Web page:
Many students get lower grades thanks to drugs and alcohol abuse

students take drugsMany students take drugs,, Photo: Sara Johannessen / SCANPIX NB! Modellklarert

12 percent of male students believe substance abuse habits are affecting their study, and among female students the proportion is 6 percent.

This was the findings of a survey conducted by Sentio for Universitas and the Norwegian Student Organization (NSO).
According to Vice President Jørg Morland at the Institute of Public Health (FHI), alcohol is the drug that most affect our brain cells, and our learning ability deteriorate after one glass of wine.
– The intellectual capacity is reduced, and the likelihood of incorrect conclusions increases. There is a time lag before the alcohol effect disappears and if you have a hang-over in the library,  you are a less effective student than you otherwise would be, says Morland.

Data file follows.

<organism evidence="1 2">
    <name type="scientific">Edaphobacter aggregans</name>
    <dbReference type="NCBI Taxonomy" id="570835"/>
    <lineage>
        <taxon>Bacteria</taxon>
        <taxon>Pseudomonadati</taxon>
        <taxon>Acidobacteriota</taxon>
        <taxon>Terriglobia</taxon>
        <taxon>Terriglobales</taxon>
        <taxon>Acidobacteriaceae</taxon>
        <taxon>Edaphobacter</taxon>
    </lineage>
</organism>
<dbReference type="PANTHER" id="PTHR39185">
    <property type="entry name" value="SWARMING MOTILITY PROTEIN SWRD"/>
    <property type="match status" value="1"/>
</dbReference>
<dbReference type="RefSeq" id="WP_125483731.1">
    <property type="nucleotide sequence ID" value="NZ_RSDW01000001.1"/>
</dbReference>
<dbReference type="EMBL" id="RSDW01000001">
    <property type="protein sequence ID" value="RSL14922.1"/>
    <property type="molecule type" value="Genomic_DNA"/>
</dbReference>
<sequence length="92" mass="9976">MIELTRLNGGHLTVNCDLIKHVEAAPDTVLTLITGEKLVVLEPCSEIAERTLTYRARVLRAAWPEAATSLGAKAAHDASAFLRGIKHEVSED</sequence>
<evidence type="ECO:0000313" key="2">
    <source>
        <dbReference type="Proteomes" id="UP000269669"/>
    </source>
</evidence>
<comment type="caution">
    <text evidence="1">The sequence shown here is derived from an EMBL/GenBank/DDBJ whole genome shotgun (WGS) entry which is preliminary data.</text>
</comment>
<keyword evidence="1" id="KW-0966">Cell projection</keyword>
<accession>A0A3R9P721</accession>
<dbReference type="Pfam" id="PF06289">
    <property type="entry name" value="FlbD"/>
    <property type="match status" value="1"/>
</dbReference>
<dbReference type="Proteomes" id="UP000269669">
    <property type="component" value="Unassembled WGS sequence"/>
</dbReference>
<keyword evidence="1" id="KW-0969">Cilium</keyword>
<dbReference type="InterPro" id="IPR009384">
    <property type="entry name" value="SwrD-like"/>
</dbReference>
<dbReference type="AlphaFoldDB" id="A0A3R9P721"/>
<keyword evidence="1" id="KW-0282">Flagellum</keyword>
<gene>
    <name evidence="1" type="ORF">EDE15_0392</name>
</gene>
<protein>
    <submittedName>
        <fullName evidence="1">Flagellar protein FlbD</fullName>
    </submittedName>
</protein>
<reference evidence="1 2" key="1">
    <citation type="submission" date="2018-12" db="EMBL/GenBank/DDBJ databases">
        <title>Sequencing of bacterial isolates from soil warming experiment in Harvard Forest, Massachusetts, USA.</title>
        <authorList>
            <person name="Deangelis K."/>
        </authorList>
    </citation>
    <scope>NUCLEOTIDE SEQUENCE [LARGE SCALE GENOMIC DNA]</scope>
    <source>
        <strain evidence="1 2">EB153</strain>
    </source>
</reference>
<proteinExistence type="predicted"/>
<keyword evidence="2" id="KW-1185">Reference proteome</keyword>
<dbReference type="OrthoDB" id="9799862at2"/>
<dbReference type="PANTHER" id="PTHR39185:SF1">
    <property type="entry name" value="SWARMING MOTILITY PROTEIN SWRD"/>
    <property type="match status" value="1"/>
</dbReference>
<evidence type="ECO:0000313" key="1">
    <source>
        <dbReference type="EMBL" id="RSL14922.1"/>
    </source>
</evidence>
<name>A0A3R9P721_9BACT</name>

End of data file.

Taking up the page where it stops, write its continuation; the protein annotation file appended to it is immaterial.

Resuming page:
Regular visits out on the town can affect your cognitive ability, also the following day, says Morland.
– If you are a regular substance user over a longer period of time it can cause a prolonged failure in the learning ability, even a long time after you have stopped drinking, he says.
In total there are 7 percent of students who believe they indulge themselves to a lower academic achievement.
Professor Jørgen Bramness at the Centre for Addiction Research believes this is probably an under estimation because we are not always good at acknowledging the negative consequences of our own drug and alcohol use.

Source: NTB scanpix / Norway Today

 

 

Be the first to comment on "Many students get lower grades thanks to drugs and alcohol abuse"

Leave a comment

Your email address will not be published.


*